IBM i Security: Compliance Requires Access Controls
Compliance requirements are responsible for driving most access control policies, however implementation is always subject to interpretation and quite frequently poorly executed. Passing an audit and addressing audit findings, does not necessarily mean compliance. Most auditors simply do not know the IBM i security vulnerabilities or your applications well enough to find all or most of the vulnerabilities. System administrators will likely have the best sense of where vulnerabilities exist, and might be best suited for locking down the system. Knowledgeable IBM i administrators know menu level security controls will not prevent users from accessing sensitive data they should not be accessing. Menu level security only works when users are in the application. Likewise, object level security does not honor the IBM i security schema when users access the system over exit points and TCP/IP ports.
Multi-Factor Authentication (MFA), a.k.a. Two-Factor Authentication (2FA)
IBM i MFA should be your first line of defense to ensure the users accessing your system are who they say they are before authorizing logon. When choosing a multi-factor authentication solution, it’s important to choose a product that performs single step authentication, as multi-step is considered to be insecure and commonly not compliant by many compliance regulations. It’s also important to understand the different scenarios for which you want to invoke MFA when evaluating a solution for your environment and data access policies.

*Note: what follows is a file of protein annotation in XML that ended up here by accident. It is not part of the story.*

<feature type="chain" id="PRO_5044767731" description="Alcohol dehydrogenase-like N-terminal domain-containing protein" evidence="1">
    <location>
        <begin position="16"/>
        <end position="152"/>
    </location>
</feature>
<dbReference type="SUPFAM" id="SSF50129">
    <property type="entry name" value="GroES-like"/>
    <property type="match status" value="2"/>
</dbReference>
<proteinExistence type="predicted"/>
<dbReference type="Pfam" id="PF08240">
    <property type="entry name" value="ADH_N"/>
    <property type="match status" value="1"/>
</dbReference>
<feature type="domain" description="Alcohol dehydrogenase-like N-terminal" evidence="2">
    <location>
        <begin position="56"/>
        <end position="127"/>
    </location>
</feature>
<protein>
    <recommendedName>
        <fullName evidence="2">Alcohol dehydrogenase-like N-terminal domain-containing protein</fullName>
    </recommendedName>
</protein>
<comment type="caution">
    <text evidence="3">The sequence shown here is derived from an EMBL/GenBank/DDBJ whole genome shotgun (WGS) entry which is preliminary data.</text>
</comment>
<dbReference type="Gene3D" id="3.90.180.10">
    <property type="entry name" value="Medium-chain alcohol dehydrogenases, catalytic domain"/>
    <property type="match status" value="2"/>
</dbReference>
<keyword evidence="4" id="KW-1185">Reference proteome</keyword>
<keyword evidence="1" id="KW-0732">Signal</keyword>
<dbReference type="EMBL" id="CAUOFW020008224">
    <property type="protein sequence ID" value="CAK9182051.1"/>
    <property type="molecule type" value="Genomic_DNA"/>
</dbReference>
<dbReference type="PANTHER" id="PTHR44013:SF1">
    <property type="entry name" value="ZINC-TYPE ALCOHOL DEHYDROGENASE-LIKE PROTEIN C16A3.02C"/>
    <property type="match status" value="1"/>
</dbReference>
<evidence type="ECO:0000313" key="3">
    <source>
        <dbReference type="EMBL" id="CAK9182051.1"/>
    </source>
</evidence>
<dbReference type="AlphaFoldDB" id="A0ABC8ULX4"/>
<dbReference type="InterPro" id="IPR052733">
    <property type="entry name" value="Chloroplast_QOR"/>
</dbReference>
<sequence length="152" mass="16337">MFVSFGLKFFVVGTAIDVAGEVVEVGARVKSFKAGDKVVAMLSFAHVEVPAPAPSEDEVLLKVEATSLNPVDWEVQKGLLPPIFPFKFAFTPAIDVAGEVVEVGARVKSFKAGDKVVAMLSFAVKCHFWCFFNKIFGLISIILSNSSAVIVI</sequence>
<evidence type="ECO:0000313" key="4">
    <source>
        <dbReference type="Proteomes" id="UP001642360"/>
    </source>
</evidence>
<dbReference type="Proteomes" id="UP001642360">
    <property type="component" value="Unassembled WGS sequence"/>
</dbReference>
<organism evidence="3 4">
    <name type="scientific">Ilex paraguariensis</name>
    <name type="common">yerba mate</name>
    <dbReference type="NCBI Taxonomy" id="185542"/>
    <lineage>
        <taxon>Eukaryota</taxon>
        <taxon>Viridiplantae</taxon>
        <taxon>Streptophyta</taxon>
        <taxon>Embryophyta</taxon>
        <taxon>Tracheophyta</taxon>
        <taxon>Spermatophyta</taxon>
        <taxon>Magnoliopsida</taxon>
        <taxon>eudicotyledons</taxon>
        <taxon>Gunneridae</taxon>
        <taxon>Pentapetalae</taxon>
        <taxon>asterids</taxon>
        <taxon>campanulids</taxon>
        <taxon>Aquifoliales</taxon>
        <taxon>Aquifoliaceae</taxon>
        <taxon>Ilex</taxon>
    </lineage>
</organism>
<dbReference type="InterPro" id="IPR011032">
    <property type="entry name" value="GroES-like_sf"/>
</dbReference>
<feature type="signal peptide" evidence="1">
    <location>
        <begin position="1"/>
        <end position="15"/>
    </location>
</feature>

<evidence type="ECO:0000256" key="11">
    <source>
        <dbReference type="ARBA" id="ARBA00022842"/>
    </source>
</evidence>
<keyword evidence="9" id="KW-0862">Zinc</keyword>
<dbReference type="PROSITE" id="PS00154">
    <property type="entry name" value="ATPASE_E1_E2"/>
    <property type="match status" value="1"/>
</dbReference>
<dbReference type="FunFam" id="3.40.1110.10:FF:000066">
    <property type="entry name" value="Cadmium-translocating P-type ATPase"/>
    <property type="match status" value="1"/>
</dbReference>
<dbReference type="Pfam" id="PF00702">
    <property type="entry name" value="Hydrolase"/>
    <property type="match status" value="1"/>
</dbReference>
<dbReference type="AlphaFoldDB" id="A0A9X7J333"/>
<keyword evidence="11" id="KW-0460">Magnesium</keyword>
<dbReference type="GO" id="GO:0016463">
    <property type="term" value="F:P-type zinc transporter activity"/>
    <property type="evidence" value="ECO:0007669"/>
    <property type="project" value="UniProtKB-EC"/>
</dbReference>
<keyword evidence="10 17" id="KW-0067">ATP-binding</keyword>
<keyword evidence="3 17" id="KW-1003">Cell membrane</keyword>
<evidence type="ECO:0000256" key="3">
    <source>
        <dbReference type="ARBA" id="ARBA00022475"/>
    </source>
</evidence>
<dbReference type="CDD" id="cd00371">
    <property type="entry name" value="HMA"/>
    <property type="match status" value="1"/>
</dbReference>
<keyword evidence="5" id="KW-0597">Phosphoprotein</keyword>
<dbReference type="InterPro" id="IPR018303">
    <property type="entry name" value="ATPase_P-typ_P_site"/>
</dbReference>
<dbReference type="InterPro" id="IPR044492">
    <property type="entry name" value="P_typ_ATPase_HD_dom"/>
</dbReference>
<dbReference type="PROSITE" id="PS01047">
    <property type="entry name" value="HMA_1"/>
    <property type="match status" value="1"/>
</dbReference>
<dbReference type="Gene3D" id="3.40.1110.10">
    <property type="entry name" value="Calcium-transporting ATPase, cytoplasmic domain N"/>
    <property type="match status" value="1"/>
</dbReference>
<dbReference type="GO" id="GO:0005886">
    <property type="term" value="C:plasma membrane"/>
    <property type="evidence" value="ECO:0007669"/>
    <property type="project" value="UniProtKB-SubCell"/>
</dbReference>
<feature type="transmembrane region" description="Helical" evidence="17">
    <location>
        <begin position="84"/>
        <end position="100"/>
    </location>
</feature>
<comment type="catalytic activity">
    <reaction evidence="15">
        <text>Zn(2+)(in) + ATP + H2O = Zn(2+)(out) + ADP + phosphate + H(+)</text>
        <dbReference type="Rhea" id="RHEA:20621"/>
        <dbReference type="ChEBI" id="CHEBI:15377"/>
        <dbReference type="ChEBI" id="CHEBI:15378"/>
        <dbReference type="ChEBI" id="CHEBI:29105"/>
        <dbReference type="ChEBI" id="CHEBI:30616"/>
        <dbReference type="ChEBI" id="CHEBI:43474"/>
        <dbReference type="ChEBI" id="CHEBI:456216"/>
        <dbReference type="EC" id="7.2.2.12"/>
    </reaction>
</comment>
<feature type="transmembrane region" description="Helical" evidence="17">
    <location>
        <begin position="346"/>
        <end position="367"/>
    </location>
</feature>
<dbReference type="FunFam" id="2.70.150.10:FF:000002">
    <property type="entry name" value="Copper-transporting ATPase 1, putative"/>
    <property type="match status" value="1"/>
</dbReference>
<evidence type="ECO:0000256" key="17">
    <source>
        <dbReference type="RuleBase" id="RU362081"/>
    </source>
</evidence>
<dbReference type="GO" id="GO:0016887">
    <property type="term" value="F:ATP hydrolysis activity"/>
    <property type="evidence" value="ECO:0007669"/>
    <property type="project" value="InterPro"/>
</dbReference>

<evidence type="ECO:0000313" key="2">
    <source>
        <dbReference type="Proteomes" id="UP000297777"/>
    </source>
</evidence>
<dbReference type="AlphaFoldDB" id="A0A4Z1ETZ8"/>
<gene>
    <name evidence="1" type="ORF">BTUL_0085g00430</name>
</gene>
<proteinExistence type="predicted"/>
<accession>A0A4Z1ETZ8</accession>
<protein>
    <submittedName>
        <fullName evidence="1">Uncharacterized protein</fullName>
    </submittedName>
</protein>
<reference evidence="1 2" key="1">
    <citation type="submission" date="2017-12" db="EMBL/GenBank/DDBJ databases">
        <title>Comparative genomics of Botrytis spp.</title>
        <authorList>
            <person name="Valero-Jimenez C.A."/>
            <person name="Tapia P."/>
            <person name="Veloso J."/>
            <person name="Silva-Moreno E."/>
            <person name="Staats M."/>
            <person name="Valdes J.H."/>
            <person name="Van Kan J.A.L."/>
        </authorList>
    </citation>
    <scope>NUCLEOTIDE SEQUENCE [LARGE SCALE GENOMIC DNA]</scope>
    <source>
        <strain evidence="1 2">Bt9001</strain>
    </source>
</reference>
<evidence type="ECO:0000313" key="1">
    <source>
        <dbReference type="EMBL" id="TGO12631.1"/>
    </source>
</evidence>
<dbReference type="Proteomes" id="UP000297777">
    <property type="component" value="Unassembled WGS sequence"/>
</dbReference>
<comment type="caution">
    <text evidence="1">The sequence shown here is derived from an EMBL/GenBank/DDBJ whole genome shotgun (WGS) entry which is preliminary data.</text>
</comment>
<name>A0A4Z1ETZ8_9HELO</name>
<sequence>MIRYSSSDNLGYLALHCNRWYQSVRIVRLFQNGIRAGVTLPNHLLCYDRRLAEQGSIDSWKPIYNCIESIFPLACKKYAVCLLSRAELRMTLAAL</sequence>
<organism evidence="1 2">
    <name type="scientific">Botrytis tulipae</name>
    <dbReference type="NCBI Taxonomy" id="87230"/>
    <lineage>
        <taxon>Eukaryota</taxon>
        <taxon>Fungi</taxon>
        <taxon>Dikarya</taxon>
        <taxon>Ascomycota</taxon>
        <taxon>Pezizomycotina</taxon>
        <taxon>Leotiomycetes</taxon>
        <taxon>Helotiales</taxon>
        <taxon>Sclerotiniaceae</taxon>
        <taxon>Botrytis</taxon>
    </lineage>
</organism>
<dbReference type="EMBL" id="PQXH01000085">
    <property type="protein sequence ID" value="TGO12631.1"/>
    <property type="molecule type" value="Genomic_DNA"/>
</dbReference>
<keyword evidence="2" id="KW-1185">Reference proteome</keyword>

Exit Programs for Exit Point Security
IBM i Exit Programs provide network security, database and command controls that enforce library and object level authorities for users, regardless of how powerful their profile is (including QSECOFR). Exit programs allow administrators to control how users access the IBM i, as well as control how users use the data. When a user requests access to the IBM i (such as a Read, Write, Delete, Execute, Upload, Download, Logon, etc.), OS400 associates and routes the request to the appropriate application server (i.e., Database, FTP, File Server, RMTSRV, Telnet, RMTCMD, etc.). If an exit program exists for the exit point, the operating system calls it, and passes along the requested transaction parameters. The exit program analyzes the requested transaction to determine if it should be permitted or rejected based on the user’s policy defined. The exit program then sends a return code to allow or reject the request before returning control to the server. The return code from the exit program instructs the server to process or reject the request. Additionall, exit programs capture critical audit information QAUDJRN does not capture for these user network activities, such as real user ID, IP address, functions user performed, library/object accessed and any commands or SQL statements users may have been run.
IBM exit points that can use exit programs for access controls include:
Application Servers (Networks Protocols) such as FTP, ODBC, JDBC, RMTCMD, DDM, DRDA, RMTSQL, File Server, and other exit points allow users to connect directly to the IBM i DB2 databases.
Open Database File exit point can be used to protect sensitive data from any kind of access, including through open-source protocols such as JSON, Node.js, Python, Ruby, interactive STRSQL, open Query OPNQRYF, Process Extended Dynamic SQL, IBM Query, XCOM and other tools that allow updating, deleting and downloading data. A Open Database File exit program significant protection because it can be invoked whenever a specified file on the system is opened, whether it’s a physical file, logical file, SQL table, or SQL view.